Dang pirates always confiscate my balls.

It wasn’t until four hours into the day’s travel, one flight done, one more to go, that I solved the mystery of all the weird people in the new Bogota airport. Yeah it’s a new airport, but why the facepaint, eye patches, and bobbly headbands?

Creepy mannequin in Cuenca

Cuenca has creepy mannequins.

Traveling for long periods you tend to forget things like holidays. Which is too bad, because I normally love Halloween.In my experience it’s not very big overseas though. I only remembered it in 2008 by the one kid in a dinosaur costume on the street in Belgrade, and last year in Belgium its only manifestation was a party whose posters subtly promised a prominence of bikinis in the crowd.

I’d pondered going all-out on macabre zombie makeup and bloodstains, then boarding the plane with an utterly nonchalant lack of explanation. That would have been a better idea 12 years ago though, before airports lost their sense of humor.

All too often they’ve also lost their kindness, but not yesterday.

Our check-in guy was so damn helpful and friendly that I just sent an email to his company saying so. (Do check-in staff work for the airline or the airport? He had a logo on his sweatervest…)

Then there was the staff in Bogota. They were helpful. Over and over and over and over…

Remember the soccer ball K earned by doing public aerobics in Quito?

It’s been with us since, in a series of plastic bags on every bus and in every hostel. The plan was to deliver it to the orphanage outside of Cuenca we were supposed to visit four months ago, but we couldn’t get in touch with them, so just kept carrying it. We will finally visit the orphanage the day after tomorrow. Two days.

Did you know you can only take a ball on a plane if it’s deflated? Otherwise it might explode, scaring the pidgeons we have apparently become when we fly. When we flew out of Guayaquil in August they had a needle in security for just that purpose.

Sunset in Curacao

Would have been a nice place for water polo, no?

We never did reinflate it in Curacao, despite our oceanic water polo intentions, and it was still flat when we took off from Curacao. In flight it magically reinflated. I understand the lower pressure would make it look full while we were flying, but shouldn’t it have gone back to empty when we landed?

I am clearly not a physicist, and the damn thing was too inflated to pass muster in Bogota.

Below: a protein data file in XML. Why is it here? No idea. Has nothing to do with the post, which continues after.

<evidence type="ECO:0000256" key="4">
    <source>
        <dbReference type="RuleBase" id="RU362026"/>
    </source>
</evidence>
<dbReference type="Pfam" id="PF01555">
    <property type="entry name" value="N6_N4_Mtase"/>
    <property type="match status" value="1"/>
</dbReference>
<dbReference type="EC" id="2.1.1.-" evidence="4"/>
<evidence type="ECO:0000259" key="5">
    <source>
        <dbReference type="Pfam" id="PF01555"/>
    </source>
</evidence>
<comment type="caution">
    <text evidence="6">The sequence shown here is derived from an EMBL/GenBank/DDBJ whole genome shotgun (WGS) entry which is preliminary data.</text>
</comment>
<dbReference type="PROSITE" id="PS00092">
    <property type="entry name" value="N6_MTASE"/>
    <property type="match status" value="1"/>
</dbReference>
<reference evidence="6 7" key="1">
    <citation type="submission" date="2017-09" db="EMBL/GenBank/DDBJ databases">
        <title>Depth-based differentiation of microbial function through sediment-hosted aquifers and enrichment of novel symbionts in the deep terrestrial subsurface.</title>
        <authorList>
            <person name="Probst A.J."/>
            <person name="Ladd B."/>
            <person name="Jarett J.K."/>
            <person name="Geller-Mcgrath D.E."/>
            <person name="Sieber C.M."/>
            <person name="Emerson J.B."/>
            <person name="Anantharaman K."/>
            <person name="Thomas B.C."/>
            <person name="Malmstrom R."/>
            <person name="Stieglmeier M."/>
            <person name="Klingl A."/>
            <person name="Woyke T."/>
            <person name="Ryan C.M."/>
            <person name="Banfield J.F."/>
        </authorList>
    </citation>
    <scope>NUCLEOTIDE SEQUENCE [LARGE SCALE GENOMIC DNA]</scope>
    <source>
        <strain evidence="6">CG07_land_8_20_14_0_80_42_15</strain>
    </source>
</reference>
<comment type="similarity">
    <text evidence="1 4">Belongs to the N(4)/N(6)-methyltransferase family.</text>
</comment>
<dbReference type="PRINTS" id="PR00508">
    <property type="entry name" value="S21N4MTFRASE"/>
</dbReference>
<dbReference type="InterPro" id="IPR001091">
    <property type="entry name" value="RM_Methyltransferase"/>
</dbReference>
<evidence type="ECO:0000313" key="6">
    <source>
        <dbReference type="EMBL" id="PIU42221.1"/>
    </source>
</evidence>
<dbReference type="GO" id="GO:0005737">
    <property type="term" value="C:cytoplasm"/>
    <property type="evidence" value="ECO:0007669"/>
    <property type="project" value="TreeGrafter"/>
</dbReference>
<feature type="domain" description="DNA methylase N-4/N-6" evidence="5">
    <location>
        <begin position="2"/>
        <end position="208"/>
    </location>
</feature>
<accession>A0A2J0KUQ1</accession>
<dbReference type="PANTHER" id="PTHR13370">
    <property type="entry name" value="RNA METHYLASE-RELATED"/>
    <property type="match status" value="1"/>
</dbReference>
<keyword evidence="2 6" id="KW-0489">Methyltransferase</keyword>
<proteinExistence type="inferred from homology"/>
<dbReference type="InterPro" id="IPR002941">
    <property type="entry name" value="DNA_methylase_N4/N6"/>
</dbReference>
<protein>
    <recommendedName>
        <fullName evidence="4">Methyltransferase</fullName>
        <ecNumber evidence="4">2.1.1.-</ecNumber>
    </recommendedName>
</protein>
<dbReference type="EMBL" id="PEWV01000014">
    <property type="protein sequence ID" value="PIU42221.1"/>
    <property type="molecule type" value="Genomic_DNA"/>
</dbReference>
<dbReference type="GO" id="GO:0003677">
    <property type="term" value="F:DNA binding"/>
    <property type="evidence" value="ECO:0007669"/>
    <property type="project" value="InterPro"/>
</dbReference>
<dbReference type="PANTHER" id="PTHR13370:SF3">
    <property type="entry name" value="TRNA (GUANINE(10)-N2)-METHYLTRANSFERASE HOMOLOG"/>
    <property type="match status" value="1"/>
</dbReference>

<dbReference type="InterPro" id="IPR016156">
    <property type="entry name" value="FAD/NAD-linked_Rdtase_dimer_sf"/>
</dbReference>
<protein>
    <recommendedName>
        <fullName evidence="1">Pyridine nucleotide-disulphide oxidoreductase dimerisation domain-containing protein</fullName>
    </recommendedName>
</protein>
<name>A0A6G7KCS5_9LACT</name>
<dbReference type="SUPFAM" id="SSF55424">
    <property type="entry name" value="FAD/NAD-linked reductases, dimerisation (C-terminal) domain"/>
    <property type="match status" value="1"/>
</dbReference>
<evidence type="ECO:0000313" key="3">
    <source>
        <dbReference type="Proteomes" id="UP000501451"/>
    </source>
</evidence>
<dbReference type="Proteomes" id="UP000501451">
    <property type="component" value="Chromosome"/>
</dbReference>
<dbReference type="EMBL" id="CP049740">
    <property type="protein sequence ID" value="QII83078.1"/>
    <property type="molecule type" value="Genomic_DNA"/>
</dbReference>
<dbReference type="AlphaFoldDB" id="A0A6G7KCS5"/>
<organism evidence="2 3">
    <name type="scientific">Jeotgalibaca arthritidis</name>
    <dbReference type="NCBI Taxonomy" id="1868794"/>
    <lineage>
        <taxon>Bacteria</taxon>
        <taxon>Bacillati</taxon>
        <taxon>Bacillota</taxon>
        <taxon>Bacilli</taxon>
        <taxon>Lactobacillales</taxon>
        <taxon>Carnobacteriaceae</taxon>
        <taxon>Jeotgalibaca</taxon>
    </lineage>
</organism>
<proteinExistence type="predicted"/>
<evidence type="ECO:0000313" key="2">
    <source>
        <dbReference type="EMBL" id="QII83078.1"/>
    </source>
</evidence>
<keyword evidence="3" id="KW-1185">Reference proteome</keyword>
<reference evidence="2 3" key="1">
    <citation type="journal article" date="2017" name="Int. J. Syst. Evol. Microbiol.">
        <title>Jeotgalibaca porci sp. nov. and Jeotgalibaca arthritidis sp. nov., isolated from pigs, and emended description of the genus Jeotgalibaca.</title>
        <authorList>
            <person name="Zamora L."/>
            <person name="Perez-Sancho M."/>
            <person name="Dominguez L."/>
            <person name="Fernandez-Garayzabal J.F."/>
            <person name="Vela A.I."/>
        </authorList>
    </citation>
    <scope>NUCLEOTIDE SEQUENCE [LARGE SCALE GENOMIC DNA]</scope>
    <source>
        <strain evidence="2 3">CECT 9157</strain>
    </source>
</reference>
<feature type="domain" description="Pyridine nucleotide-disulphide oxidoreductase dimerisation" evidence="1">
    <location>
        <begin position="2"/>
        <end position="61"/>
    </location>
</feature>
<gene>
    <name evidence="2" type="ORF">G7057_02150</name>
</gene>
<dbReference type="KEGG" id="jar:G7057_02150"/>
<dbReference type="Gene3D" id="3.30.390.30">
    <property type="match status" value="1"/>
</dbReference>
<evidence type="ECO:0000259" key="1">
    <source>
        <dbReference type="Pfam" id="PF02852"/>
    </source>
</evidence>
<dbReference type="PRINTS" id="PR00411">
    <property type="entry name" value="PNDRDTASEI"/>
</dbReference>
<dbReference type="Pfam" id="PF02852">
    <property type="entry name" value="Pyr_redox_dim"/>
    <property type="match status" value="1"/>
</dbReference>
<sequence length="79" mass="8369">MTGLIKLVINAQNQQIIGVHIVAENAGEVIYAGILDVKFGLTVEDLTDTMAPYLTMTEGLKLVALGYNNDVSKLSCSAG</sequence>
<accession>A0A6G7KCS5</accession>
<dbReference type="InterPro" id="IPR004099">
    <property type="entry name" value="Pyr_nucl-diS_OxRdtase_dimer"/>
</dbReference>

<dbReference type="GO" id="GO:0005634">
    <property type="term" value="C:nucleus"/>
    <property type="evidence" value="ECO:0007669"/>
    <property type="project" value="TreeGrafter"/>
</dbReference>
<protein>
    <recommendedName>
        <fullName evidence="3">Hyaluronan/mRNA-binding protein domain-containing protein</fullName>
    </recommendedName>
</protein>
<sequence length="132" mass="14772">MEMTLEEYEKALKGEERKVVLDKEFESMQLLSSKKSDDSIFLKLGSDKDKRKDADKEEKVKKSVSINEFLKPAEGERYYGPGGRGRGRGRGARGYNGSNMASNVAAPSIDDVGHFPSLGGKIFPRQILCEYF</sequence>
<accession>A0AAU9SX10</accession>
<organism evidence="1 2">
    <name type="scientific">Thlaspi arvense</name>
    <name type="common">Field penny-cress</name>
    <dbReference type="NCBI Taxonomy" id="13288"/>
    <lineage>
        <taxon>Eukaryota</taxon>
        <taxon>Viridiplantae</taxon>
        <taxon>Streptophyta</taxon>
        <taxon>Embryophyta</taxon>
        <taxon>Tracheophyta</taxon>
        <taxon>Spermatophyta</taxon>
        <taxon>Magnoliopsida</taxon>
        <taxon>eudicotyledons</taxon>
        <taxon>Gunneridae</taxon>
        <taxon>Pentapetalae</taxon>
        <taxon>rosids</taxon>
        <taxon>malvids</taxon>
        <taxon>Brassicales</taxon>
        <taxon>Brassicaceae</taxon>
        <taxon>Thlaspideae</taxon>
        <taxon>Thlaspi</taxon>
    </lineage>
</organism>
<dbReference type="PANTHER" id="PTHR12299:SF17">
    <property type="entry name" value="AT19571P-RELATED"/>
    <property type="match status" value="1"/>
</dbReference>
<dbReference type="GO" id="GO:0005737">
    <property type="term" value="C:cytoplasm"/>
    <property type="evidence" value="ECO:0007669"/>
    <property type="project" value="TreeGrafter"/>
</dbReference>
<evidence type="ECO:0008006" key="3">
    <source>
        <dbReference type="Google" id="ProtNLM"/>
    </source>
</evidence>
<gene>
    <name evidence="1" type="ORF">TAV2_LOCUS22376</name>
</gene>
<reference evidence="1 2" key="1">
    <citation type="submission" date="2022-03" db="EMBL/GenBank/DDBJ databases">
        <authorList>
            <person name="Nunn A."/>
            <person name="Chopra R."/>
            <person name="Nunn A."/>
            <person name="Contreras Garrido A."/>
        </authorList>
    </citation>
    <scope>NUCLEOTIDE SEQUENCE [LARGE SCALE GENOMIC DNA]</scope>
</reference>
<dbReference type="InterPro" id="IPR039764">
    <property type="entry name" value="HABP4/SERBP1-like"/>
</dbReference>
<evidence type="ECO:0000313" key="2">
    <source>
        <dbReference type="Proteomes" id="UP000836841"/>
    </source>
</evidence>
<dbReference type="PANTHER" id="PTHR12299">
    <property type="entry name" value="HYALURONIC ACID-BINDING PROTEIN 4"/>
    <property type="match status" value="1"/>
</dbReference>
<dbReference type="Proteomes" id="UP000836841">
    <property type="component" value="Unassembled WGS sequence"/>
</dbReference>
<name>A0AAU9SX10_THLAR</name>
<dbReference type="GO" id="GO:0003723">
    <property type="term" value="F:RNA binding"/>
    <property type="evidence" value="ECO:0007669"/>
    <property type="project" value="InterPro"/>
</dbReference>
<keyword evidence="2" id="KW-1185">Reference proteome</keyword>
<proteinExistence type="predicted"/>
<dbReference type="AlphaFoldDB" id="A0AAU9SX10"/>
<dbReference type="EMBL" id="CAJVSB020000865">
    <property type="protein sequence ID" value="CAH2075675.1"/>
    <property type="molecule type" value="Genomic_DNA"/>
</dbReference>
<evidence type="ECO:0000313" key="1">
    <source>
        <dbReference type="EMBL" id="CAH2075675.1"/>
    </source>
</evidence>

I stuck a paperclip in it but no air would come out. The guard tried a pencap to identical noneffect. They said to send an airline staffperson to take custody of it. The first three ladies made excuses for their laziness, so we tried our gate staff, who sent us to another gate who sent us to another gate where my new favorite person, Ernesto, tried valiently to help us, going back to security with us.

We’d have to check the ball in as luggage, under the plane, which meant going to baggage check, which meant leaving the secure part of the airport, which meant entering Colombia formally, which meant going through customs and immigration, twice.

We did all that, checking my watch regularly reassuring ourselves that I hadn’t changed the time zone, so that couldn’t have been our plane that just took off. But that’s a nervous feeling. It’s for a bleeping orphanage, for god’s sake! I always feel like orphanages are kind of…corny. Too much. But this time it was real! Orphans! Need a soccer ball!

We carried that thing for four months.

After 4-5 miles of airport hallways and two dozen staff, we were at the right place…but couldn’t check it without its own bag, which they could not provide.

We carried that ball from June until Halloween, dozens of crowded buses, hours of crimped fingers holding it, and we lost it, failed, two days before delivery. Son of a ball-popper.

K started crying and I was so mad I would have defenestrated an Albanian. I guess that’s revealing about our personalities (not the Albanian part specifically, just the anger).

The silver lining is that 99% of the staff we dealt with was friendly. Bogota just opened a new airport, and they have yet to aquire the cynical bitchiness so common elsewhere. May those yellow sweatervested ushers maintain their smiles for as long as possible.

We’ll buy a new ball in Cuenca tomorrow. Coulda thought of that earlier I bet.